After reading my previous article, you should be ready to read this one. On this article, i will go through the most known tools to reverse Android APKs. I will split the article in multiple sections and provide tools according to a given motivation (no sense in providing tools without a use case). I will only provide information regarding free tools. Bear in mind that i have not used all of the tools yet since for the purposes of my learning i have not found them to be relevant. You can think of this post as a means to kickstart your Android reversing career.
Getting the APKs
First of all, we need to get the APKs. For now i am mostly interested in malware so i can get it while working 🙂 or through services such as VT (virustotal.com). Now, assuming we need to break or tamper with some legitimate application, there are multiple alternatives:
Using a real phone
Android Debug Bridge (adb): comes with Android Studio or SDK tools for Android. This tool allows you to communicate with an external device or Android emulator. I will describe it in more detail in a while but for now it suffices to know that you use it to get files from the device:
adb pull /path/to/apk/in/device/or/emulator /path/in/your/computer
File managers: Just search AppStore for APK extractors. The problem with these is that you have to install an app to extract another app. I would go for the adb so you get used to it (trust me you will need it).
Without a real phone
- Real APK Leecher (forum.xda-developers.com/showthread.php?t=1563894): this tool runs on your computer but it requires you to provide Google credentials. I suggest you create a fake account if you are paranoid (leave my blog if you are not!).
- APK Downloader (addons.mozilla.org/en-US/firefox/addon/apk-downloader/): similarly to the previous tool, it requires credentials.
- APK Mirror (www.apkmirror.com/): Just search and download
- Agnitio (sourceforge.net/projects/agnitiotool/): Used to perform security audits of code. This could be useful to find coding bugs on Android applications
- Dexter (dexter.dexlabs.org): Online static analysis tool
- MobileSandbox (mobilesandbox.org): Online sandbox service
- smali/backsmali (github.com/JesusFreke/smali): Used to convert .dex files to smali language. You can think of smali language as assembly (human readable opcodes).
- dedexer (dedexer.sourceforge.net/): Dex disassembler.
- IDA (www.hex-rays.com/products/ida/): Dex disassembler.
Getting the “Original Code” and resources
The usage of “Original Code” requires some explaining. When it comes to compiled and interpreted languages such as Java, C#, the compilation process causes data to be lost (e.g. comments, lines of code). Decompilation tools show you an interpretation of the bytecode which may or may not be the same as the original code. Bear in mind that compilers tend to optimise the code you write. The more advanced and high-level the language the more optimisations are performed leading to code looking less similar to the original.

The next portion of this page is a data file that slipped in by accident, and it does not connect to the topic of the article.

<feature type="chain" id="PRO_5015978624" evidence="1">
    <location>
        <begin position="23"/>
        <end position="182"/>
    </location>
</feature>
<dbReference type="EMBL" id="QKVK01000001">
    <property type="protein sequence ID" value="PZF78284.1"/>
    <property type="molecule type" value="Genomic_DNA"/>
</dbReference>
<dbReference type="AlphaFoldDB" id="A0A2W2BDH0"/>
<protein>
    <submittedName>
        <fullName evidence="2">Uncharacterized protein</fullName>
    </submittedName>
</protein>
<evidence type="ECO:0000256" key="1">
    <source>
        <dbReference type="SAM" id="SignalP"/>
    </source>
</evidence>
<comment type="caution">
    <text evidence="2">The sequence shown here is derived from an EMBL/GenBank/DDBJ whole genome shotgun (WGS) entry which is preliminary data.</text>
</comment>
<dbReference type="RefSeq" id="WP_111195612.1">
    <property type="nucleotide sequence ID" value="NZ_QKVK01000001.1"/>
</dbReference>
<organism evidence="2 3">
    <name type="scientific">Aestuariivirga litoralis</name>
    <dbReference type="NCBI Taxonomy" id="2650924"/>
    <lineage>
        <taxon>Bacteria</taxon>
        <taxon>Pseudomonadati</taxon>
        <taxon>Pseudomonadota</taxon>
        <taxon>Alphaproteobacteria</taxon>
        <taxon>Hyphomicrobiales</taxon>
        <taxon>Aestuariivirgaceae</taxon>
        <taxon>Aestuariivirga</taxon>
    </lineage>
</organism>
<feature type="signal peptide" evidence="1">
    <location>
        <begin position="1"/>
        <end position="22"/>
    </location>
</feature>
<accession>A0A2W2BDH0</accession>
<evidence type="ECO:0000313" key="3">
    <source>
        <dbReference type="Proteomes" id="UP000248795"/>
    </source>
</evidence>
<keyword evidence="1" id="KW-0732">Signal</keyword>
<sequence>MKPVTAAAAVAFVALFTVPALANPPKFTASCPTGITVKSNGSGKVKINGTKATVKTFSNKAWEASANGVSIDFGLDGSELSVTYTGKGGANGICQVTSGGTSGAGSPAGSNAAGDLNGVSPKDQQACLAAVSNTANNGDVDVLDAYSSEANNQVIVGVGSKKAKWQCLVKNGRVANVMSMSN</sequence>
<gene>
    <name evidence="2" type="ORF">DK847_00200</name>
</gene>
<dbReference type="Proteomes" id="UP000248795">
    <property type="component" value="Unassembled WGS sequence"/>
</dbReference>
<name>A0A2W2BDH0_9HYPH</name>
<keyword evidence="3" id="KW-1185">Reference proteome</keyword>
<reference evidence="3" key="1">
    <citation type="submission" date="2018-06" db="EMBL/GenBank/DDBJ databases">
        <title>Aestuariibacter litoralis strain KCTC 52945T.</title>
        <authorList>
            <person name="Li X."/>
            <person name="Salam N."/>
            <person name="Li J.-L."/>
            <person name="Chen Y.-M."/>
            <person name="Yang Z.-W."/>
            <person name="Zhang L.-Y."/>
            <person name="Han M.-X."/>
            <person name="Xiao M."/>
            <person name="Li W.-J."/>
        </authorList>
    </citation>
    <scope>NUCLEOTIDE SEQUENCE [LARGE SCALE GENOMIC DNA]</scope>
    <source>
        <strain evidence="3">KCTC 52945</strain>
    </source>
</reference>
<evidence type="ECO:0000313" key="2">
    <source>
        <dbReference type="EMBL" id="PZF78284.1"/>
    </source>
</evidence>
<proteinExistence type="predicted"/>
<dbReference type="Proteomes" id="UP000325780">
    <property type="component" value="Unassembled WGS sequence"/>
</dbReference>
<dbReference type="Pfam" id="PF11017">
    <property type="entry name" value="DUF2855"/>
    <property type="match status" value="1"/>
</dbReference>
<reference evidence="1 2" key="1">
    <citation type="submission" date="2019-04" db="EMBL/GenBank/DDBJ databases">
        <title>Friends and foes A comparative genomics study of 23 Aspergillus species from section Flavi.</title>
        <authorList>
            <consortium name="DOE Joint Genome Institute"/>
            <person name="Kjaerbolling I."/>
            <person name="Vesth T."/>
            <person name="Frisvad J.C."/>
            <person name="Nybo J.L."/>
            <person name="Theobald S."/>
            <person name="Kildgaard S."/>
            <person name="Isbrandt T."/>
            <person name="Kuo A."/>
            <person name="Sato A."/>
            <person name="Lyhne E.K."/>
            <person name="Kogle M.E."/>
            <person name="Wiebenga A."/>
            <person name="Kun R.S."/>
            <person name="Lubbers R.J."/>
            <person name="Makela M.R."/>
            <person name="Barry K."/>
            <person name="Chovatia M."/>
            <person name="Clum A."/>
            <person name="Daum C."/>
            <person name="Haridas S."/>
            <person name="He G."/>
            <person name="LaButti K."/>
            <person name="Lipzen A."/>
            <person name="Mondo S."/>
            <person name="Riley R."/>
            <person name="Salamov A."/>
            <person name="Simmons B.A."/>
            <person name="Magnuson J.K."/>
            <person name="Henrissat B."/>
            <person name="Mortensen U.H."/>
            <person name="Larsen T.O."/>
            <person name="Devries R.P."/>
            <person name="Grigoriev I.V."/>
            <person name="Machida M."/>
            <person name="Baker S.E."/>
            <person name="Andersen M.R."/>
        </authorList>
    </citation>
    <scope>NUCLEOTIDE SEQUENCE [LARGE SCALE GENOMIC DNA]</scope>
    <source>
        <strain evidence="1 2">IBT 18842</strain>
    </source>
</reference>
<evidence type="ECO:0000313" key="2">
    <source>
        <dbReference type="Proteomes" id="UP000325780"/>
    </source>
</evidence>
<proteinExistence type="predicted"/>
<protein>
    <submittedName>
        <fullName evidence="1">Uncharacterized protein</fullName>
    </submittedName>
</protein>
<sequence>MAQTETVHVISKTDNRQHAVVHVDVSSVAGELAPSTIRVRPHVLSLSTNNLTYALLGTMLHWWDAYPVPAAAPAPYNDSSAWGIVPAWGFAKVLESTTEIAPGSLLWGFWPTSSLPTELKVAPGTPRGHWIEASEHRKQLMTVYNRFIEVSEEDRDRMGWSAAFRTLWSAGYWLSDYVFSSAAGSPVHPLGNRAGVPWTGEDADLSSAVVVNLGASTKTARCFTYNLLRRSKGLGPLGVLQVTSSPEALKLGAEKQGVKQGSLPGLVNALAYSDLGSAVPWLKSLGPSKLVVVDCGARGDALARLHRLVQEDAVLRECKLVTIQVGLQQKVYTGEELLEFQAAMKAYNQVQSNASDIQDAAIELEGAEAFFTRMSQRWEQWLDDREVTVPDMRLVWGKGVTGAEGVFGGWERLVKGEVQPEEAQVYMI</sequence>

- dex2jar (sourceforge.net/projects/dex2jar/): Dex2jar is a set of scripts with multiple capabilities (e.g. APK checksumming, disassembling) but the interesting script is the one used to convert .dex files to .jar files. From there, JD-GUI can be used to look at decompiled bytecode.
- JD-GUI (jd.benow.ca/): Decompiler for Jar files. You can use it to obtain a readable representation of what may have been the original code. You can also choose to look at bytecode. You can use JD-GUI to export the decompiled .class files to Java files keeping the application hierarchy of packages. This is useful to then re-create the application on an IDE (e.g. Android Studio, Eclipse).
- apktool (ibotpeaches.github.io/Apktool/): Set of utilities (e.g. decoding of XML files for resources, decompilation to smali files). This tool can also be used to rebuild an APK from a folder containing decompiled resources and smali files.
- aapt: This is a tool to decode ARSC files and comes with Android SDK tools. I have found that apktool fails to do so.
- AXMLPrinter2 (code.google.com/archive/p/android4me/downloads): You can use this tool to decode XML artifacts inside the APK (e.g. AndroidManifest.xml).
- Androguard (github.com/androguard/androguard): Python framework to mess with APK files. The features of the framework are similar to the ones i have previously referred.
When it comes to debugging, you may either step through Java code or Smali. In any case, you can use the same tools:
- adb + Android Studio (developer.android.com/studio/index.html): Android IDE developed by Google. The debugger (adb) allows you to debug both Java and native (e.g. C/C++) code and is included with the IDE. adb can also be used with IDA.
- Smalidea (github.com/JesusFreke/smali/wiki/smalidea): Plugin for IntelliJ and AndroidStudio to debug Smali
Santoku (santoku-linux.com/download/) is the typical Linux distribution for Android analysis. It is basically a swiss army knife to hack the crap out of Android devices and applications.
It is said that you are only as good as the tools you use. This post was meant to show you some tools you can use as an Android reverser. I have overviewed automated tools, disassemblers, decompilers, decoders as well as OS distributions. I hope you find this material useful for your hacks.
Stay safe 😉